In Focus
Feb 28, 2024

Sarah Murnane on Injecting Fun into the Students’ Union

Comms and Marketing candidate Sarah Murnane speaks to The University Times about social media, ethical sponsorships and inclusive campus spaces.

Ella SextonFeatures Editor
Photo by Bridget McBruiser for The University Times

Final-year History and Politics student Sarah Murnane is one of three candidates running for Comms and Marketing Officer in this year’s sabbatical elections. Murnane has been vaguely involved in the Union for a couple of years as class representative and through been on a campaigns committee and is hoping to bring this experience forward with her into her (hopeful) new role, along with incorporating some fun new ideas to ensure the job is done well, and encompasses students outside of the Union whilst bringing in more engagement from social media. As mentioned by Murnane, current Comms and Marketing Officer Aiesha Wong has the role as “the glue between all the other officers that binds everything together and keeps the whole year working” which conveys the importance this position has within the Trinity College Dublin Students’ Union (TCDSU). Even though the Comms and Marketing Officer is technically a sort of PR person for the Union, “there’s a very delicate balance of what the Union thinks, and what the Union is going to say. Honestly, that’s just teamwork and figuring out what you want. It’s push and pull, you don’t always get what you want”, but Murnane is very much willing to give it her best shot. 

Although she expresses that her manifesto points are not “wildly different”, if elected Murnane wants to place her emphasis on engagement, sponsorship, transparency and accessibility. “For engagement, my big thing is social media, I think the Union doesn’t use it as much as they should”, she says. Her hope is that through the expansion of various social media platforms, the Union can gain their funding through sponsorships in a way that is natural. Through having “local, student-oriented” sponsors, members of the college community can benefit in tangible ways as much as the Union itself, an uplifting thought that aligns with the Trinity values. This would mean it would feel like a much more ethical procedure than a money-grab. Her approach is one of hardwork and dedication, consistently calling and emailing everyone who seems to ‘fit’ with the Union’s goals and bringing ideas to them instead of taking a backseat and waiting for brands to contact her. Apart from this, Murnane aspires to include people who do not necessarily have a role within the SU to become more involved by having spaces on campus which are open to all where casual chats about all things SU can be held. “In terms of people on campus getting engaged and getting into Council, I want to get more volunteering, maybe more in weekly events” which would hopefully bring up the attendance and interest in people going to Council which tends to drop throughout the year.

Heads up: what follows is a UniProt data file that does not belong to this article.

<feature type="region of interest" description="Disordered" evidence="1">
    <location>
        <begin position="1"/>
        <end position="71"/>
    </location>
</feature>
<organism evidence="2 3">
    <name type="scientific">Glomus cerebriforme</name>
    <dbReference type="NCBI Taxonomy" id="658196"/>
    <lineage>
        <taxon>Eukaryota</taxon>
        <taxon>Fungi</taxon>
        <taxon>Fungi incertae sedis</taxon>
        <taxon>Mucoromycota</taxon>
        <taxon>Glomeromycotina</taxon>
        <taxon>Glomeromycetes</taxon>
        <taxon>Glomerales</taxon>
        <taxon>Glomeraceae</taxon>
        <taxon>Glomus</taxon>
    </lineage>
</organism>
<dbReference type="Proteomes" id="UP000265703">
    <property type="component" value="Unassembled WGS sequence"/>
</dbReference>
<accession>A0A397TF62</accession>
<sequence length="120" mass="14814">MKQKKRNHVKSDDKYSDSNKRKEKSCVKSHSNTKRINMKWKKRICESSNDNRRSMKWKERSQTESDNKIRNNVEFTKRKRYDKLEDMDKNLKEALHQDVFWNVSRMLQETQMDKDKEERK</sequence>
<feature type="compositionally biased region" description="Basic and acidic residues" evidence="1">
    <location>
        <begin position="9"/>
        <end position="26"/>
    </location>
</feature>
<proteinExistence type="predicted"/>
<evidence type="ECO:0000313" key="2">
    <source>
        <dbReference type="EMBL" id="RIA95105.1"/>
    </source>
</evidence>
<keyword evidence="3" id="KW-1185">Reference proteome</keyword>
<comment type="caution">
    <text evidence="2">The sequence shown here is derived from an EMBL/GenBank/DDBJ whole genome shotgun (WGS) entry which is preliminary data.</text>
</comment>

In terms of more creative endeavours, Murnane is working towards having a bi-annual college newsletter that grabs people’s attention and feeds them snippets of information about what’s going on in the college sphere without having to leaf through the weekly emails that are “useful in a way if you’re willing to read it, but the problem is that it’s always going to be too long… that’s where social media comes in where you have multiple channels where people can access information in a shorter form”. Something that may prove even more exciting is her idea of hosting a podcast where people can come on, have a chat, and talk about their roles within the Union or within college in order to demystify the ins-and-outs of these people’s jobs, which appears to be a big problem — the lack of understanding and transparency of what is actually going on within meetings. That way, the answers to queries people have and any information can just be broadcasted on a larger scale.


With this idea of accessibility becoming a more important issue recently, Murnane wants to ensure that other language options are prioritised so that the SU messages can be read and understood by more people. There will be a lot of collaboration with the Irish Officer and with promising ideas of a refurbished website, the information on there will also be uploaded in a plethora of languages. When bringing up the subject, Murnane says: “I think it’s about being organised, having a team. Everything follows a line before it goes out to see if it goes out to see if it’s accessible, readable, in Irish, if it can be translated into any other languages, where it’s going… it’s pure organisation.” There have been moments in the past where the SU may not have diversified itself enough to different demographics, such as those whose native language is not English or to postgraduate students, on their Instagram or when trying to publicise certain issues within the college. Murnane wants to start from these issues first and see how they can be improved in an effective way, whilst implementing new systems and forms of media for the SU.

Of course, none of this can happen without people’s votes, and as drilled home by Sarah Murnane — our engagement is needed more than ever to encourage change within the Union. It may have been neglected for some time, meaning it will take a bit longer for everyone to be on board with taking a stance, but without it the votes each year are going to drop lower and lower. Murnane states, “In Gabi Fullam’s year [of being SU president], 2,200 people voted, last year only 1,800 people voted. So, I think engagement is more important because sponsorship falls from engagement”. 

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